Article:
In mathematics, you don't understand things. You just get used to them.
Some cause happiness wherever they go; others, whenever they go.
If you can not overcome with talent...overcome with effort.

## #105 2013-03-31 14:42:11

anonimnystefy
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### Re: Contour integration

It seems to me the only condition is that the function is holomorphic.

The limit operator is just an excuse for doing something you know you can't.
“It's the subject that nobody knows anything about that we can all talk about!” ― Richard Feynman
“Taking a new step, uttering a new word, is what people fear most.” ― Fyodor Dostoyevsky, Crime and Punishment

## #106 2013-03-31 16:26:07

bobbym

Online

### Re: Contour integration

(14)(15) and (16) show that it is only for those forms.

In mathematics, you don't understand things. You just get used to them.
Some cause happiness wherever they go; others, whenever they go.
If you can not overcome with talent...overcome with effort.

## #107 2013-03-31 17:38:37

anonimnystefy
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### Re: Contour integration

It nowhere says that it is for those forms only.

The limit operator is just an excuse for doing something you know you can't.
“It's the subject that nobody knows anything about that we can all talk about!” ― Richard Feynman
“Taking a new step, uttering a new word, is what people fear most.” ― Fyodor Dostoyevsky, Crime and Punishment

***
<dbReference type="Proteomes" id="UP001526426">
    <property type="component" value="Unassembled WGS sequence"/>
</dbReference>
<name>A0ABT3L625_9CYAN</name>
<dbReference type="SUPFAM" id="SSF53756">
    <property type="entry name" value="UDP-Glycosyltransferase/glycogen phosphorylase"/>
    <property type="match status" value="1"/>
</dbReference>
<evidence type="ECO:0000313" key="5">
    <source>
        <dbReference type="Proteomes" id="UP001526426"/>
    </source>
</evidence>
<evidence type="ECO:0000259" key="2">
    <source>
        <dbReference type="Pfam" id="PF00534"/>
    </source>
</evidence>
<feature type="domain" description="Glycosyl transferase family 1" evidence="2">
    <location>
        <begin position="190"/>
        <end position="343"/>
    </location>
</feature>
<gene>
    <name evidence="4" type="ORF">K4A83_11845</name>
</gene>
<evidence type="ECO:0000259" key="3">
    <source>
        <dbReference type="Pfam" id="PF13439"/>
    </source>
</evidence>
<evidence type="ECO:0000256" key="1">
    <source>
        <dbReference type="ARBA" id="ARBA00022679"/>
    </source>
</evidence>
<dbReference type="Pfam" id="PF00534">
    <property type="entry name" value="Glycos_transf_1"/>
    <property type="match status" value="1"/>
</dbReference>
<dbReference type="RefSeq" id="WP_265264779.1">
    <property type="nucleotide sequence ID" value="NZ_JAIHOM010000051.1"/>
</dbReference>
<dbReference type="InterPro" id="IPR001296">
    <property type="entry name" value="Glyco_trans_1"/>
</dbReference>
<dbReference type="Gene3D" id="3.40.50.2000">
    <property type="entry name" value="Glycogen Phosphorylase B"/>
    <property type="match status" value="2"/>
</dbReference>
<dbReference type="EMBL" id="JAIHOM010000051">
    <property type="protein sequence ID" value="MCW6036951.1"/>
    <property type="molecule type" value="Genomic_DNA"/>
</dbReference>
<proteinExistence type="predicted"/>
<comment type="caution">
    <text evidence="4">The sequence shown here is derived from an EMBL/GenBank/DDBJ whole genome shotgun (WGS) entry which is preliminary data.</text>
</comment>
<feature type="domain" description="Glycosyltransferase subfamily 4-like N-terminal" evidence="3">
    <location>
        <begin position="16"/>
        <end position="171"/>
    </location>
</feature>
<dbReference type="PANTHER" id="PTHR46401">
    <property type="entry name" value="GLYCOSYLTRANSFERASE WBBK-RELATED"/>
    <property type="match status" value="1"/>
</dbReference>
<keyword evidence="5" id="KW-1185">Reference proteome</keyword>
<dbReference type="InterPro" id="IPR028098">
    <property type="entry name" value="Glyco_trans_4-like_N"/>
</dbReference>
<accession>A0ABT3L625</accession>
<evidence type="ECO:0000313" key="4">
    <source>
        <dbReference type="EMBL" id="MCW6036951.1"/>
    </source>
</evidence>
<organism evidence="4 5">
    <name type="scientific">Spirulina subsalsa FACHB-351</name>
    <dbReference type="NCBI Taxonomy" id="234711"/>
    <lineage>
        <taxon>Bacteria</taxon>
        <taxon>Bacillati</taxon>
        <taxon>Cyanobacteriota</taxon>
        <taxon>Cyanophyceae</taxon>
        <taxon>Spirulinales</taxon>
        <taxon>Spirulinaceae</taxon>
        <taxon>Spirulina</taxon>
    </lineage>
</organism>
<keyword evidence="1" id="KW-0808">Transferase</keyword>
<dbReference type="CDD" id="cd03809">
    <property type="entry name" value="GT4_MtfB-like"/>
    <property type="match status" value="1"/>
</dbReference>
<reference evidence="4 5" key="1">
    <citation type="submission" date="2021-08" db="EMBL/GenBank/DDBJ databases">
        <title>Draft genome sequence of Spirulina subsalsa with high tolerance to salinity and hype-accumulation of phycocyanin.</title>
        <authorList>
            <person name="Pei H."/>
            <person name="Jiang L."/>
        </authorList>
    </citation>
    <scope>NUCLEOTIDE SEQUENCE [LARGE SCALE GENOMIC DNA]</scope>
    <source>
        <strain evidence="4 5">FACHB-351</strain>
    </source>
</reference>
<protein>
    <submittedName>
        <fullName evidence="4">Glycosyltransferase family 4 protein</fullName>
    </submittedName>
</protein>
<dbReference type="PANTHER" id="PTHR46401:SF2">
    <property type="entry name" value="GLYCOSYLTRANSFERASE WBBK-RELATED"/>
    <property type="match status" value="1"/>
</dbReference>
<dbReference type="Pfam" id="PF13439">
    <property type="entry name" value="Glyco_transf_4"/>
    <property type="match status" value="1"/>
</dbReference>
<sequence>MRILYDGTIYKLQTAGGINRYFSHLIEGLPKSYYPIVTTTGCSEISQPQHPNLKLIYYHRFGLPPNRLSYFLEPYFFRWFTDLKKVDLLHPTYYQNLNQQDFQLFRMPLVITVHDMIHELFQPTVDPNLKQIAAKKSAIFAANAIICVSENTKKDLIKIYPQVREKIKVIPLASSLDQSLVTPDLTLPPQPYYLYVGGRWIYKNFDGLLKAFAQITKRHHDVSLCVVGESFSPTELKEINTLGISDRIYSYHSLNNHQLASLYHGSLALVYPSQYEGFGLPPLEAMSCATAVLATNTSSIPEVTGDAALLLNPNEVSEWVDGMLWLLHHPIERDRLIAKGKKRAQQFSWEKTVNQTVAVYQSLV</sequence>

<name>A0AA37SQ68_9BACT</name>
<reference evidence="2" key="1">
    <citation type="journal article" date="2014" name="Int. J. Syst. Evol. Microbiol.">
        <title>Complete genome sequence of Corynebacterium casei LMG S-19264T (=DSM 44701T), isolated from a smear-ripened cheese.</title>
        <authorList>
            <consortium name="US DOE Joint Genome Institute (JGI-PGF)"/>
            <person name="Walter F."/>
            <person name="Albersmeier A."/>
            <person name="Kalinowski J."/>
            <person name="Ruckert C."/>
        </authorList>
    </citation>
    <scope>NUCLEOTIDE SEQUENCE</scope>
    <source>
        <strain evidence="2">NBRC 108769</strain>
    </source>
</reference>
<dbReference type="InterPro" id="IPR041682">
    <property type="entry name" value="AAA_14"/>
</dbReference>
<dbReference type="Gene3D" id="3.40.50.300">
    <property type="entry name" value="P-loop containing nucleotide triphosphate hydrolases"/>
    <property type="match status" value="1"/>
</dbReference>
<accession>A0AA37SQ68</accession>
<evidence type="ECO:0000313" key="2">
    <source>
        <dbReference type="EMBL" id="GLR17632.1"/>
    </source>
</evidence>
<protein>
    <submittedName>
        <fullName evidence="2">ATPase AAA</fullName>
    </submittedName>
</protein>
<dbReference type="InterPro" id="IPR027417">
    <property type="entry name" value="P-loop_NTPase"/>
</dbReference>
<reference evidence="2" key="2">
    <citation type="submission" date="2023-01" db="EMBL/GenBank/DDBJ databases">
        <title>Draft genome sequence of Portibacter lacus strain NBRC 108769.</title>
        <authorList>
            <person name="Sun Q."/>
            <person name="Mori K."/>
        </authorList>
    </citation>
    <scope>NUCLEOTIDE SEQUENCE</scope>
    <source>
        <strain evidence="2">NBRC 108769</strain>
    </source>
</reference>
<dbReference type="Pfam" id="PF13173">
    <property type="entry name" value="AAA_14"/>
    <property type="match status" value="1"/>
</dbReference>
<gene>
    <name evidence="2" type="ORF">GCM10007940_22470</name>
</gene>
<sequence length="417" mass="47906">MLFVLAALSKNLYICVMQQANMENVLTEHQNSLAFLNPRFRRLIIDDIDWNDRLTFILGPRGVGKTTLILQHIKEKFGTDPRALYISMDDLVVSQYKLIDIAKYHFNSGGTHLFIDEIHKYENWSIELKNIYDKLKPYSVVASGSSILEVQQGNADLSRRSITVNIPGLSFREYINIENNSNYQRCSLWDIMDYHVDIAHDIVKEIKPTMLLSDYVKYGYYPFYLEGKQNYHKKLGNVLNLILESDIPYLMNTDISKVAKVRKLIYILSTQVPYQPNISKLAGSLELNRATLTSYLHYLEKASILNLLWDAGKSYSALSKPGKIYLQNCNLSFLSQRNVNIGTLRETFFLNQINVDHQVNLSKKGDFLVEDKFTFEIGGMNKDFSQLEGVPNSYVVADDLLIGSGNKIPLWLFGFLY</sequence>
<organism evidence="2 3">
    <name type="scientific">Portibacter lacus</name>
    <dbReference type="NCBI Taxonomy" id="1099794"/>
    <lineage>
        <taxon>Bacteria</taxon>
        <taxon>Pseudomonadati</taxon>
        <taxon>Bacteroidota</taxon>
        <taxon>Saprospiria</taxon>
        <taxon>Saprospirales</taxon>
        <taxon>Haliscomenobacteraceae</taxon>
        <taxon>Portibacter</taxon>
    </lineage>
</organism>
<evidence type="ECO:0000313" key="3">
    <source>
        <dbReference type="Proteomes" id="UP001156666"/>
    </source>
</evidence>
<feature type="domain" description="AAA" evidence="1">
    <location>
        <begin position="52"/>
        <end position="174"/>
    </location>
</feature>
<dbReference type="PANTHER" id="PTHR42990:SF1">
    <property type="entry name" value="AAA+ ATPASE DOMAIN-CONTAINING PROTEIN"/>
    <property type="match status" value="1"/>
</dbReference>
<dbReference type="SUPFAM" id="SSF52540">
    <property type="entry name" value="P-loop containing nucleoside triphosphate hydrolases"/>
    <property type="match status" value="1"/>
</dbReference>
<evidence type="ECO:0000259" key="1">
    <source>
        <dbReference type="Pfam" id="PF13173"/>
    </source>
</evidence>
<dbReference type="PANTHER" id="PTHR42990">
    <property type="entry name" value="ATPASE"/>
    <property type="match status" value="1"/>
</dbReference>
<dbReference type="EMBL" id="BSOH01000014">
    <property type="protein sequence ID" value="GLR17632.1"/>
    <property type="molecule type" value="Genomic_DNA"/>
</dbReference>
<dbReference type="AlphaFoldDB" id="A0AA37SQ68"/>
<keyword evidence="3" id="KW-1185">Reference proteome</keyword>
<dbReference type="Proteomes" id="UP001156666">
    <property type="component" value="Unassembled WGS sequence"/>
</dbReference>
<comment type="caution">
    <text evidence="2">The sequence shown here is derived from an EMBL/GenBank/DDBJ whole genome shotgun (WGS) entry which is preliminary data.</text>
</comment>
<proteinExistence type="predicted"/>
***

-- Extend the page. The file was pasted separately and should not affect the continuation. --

## #108 2013-03-31 19:29:53

bobbym

Online

### Re: Contour integration

it only mentions 3 forms, (14)(15) and (16) have the exact method I am using. Your integral is not of that form, so other methods have to be used.

In mathematics, you don't understand things. You just get used to them.
Some cause happiness wherever they go; others, whenever they go.
If you can not overcome with talent...overcome with effort.

## #109 2013-04-01 02:38:42

anonimnystefy
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### Re: Contour integration

Well, contour integration works on that one.

The limit operator is just an excuse for doing something you know you can't.
“It's the subject that nobody knows anything about that we can all talk about!” ― Richard Feynman
“Taking a new step, uttering a new word, is what people fear most.” ― Fyodor Dostoyevsky, Crime and Punishment

## #110 2013-04-01 09:08:29

bobbym

Online

### Re: Contour integration

Yes, it does but not using residues. There are a couple of ways to do a contour integration.

In mathematics, you don't understand things. You just get used to them.
Some cause happiness wherever they go; others, whenever they go.
If you can not overcome with talent...overcome with effort.

## #111 2013-04-01 09:19:07

anonimnystefy
Real Member

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### Re: Contour integration

Where'd you get that idea?

The limit operator is just an excuse for doing something you know you can't.
“It's the subject that nobody knows anything about that we can all talk about!” ― Richard Feynman
“Taking a new step, uttering a new word, is what people fear most.” ― Fyodor Dostoyevsky, Crime and Punishment

bobbym

Online